Think of the MeisterSinger watch as the anti-chronograph. Forget about “complications,” the Swiss metric by which all fancy watches are judged. There are no tiny windows that display day/month and leap years, no subdials indicating moon phases and time zones. There is not even a sweep second hand to distract the eye and jangle the nerves. A MeisterSinger has one hand, and one hand only: a solo stark needle that looks as if it were lifted from the pressure gauge on an air compressor. Floating above the unassuming face, the lone arm traverses the dial, marking time in precise but leisurely five-minute increments.

The cult object is also referred to in company literature as “a sundial for the wrist” and “die ur Uhr” (the prototypal watch). MeisterSinger Founder and CEO Manfred Brassler explains that a single-handed timepiece “takes away the hectic pace from everyday life and generates a lasting sense of time slowing down for the wearer.” Though this sounds dubious and gimmicky, during the infancy of mechanical clock-making, when cogs and springs began to be used in earnest, no clock boasted more than one hand. With the onslaught of industrialization in the mid-18th century, minute and second hands suddenly sprouted on watch faces. One allowed factory drones to measure the length of their shifts; the other allowed scientists to parse time while conducting experiments. The mass production of multihand watches soon followed. This proved a great blow for minimalists everywhere.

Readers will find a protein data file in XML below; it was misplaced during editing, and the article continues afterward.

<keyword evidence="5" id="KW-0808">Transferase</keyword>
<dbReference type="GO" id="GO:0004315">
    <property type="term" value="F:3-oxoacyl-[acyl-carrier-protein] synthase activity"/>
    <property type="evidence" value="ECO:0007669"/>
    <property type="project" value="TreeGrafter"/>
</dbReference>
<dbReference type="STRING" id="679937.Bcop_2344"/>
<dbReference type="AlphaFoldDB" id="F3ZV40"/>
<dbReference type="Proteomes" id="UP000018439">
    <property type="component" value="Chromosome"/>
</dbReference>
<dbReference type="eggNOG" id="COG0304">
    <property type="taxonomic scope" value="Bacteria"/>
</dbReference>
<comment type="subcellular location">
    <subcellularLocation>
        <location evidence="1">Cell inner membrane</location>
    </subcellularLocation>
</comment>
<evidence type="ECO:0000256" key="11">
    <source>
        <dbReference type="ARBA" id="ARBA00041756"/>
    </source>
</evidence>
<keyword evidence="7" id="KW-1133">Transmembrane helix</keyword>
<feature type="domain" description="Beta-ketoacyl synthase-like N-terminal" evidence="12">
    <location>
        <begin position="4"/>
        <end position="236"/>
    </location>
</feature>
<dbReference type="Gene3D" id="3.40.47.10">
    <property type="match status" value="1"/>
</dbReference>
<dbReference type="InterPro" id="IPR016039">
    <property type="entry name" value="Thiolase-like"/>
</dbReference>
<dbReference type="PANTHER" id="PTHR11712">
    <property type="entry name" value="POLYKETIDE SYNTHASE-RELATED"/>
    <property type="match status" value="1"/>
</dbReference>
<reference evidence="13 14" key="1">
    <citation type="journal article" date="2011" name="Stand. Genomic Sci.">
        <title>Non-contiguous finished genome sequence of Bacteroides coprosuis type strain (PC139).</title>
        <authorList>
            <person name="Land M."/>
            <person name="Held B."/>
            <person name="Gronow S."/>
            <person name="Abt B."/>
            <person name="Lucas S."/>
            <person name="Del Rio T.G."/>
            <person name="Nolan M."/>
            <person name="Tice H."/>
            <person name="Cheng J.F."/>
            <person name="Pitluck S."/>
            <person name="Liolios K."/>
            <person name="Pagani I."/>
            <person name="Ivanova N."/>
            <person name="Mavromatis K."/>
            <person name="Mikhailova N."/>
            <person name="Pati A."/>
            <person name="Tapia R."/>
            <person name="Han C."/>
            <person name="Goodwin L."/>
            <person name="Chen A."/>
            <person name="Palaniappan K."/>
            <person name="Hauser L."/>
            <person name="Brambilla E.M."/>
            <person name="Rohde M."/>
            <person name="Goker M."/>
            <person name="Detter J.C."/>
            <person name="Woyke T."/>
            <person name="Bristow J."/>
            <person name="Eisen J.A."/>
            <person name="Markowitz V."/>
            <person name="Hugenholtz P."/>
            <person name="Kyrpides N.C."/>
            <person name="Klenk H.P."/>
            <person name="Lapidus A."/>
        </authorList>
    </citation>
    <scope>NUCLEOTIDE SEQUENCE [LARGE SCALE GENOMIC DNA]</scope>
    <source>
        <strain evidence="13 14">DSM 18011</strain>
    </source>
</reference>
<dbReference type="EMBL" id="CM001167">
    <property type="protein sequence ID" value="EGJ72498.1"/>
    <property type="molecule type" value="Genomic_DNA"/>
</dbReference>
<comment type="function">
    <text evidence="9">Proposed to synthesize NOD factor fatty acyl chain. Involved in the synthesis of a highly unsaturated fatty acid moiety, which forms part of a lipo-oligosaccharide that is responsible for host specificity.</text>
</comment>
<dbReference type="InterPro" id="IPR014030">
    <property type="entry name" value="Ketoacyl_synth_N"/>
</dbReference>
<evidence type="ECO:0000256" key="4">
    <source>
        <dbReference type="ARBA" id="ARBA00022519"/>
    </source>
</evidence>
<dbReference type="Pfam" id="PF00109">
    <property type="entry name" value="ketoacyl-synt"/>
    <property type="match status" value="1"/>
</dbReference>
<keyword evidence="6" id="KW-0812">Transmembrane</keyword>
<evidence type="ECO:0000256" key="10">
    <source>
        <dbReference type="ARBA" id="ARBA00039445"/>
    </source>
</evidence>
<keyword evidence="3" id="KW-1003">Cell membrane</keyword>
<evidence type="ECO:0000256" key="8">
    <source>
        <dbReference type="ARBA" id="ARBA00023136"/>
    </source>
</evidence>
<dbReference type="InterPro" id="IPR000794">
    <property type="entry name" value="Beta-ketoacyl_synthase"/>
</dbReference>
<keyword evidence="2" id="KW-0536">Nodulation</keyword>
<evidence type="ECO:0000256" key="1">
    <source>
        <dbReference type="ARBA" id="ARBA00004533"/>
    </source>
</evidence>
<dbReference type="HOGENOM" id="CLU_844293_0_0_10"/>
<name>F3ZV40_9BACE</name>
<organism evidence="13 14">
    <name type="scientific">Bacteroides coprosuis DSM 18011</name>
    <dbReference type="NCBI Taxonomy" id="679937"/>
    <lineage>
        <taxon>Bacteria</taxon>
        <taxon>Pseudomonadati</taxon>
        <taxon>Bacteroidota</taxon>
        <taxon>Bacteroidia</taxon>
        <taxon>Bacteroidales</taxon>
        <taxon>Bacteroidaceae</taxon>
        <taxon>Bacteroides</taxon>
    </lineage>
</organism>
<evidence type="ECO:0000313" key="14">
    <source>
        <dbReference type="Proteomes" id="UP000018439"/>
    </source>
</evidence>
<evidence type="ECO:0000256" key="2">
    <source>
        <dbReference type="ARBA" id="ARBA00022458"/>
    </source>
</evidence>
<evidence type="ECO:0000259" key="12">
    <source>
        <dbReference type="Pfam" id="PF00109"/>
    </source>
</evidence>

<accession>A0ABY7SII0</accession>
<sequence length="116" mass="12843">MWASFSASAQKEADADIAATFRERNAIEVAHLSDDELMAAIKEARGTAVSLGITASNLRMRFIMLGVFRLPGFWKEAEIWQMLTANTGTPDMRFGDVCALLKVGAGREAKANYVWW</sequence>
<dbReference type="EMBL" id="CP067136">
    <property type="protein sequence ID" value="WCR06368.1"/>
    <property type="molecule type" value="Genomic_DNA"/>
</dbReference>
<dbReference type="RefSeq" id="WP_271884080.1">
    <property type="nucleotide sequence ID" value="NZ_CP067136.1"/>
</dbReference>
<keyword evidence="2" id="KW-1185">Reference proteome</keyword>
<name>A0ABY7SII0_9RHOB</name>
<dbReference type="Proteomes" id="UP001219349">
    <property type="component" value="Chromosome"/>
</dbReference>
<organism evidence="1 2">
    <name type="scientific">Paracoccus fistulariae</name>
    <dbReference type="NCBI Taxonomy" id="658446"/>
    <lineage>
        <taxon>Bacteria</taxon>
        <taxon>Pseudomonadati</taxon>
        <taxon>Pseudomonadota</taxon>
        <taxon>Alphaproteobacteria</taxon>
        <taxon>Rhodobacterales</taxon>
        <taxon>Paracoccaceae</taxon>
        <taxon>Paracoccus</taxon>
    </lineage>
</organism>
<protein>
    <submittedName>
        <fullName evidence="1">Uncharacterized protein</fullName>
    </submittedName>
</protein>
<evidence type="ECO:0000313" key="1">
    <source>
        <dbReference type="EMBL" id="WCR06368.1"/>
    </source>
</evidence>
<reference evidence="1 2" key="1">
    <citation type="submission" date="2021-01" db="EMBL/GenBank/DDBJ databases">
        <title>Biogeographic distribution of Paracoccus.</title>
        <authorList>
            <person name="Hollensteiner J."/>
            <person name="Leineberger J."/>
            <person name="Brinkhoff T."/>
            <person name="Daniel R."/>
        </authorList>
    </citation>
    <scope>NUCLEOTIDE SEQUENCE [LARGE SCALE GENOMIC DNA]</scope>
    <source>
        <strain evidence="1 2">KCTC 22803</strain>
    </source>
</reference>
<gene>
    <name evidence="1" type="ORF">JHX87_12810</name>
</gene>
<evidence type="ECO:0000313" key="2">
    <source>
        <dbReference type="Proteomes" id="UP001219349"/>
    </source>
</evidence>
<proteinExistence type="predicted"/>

Enter Herr Brassler, a self-taught designer and Bauhaus enthusiast who made it his mission to breath new life into the single-hand watch. By all accounts, he has succeeded. Since its introduction in 2001, the MeisterSinger line has earned universal praise from critics and amassed a clutch of Red Dot Awards, the Oscars of the European design community. Collectors of expensive mechanical watches, a particularly finicky lot, were likewise impressed. They marveled at the value Brassler was able to offer at such a reasonable cost. Designed in Germany and assembled in Switzerland, the Automatik No. 3 is powered by an ETA 2824-2 caliber, a chronometer-grade Swiss movement typically found in watches costing several times as much. This handsome timepiece, with its brushed stainless steel case, terse graphics, and skeleton back, is a paragon of minimalism — and timeless to boot.

$1,630 at Best of

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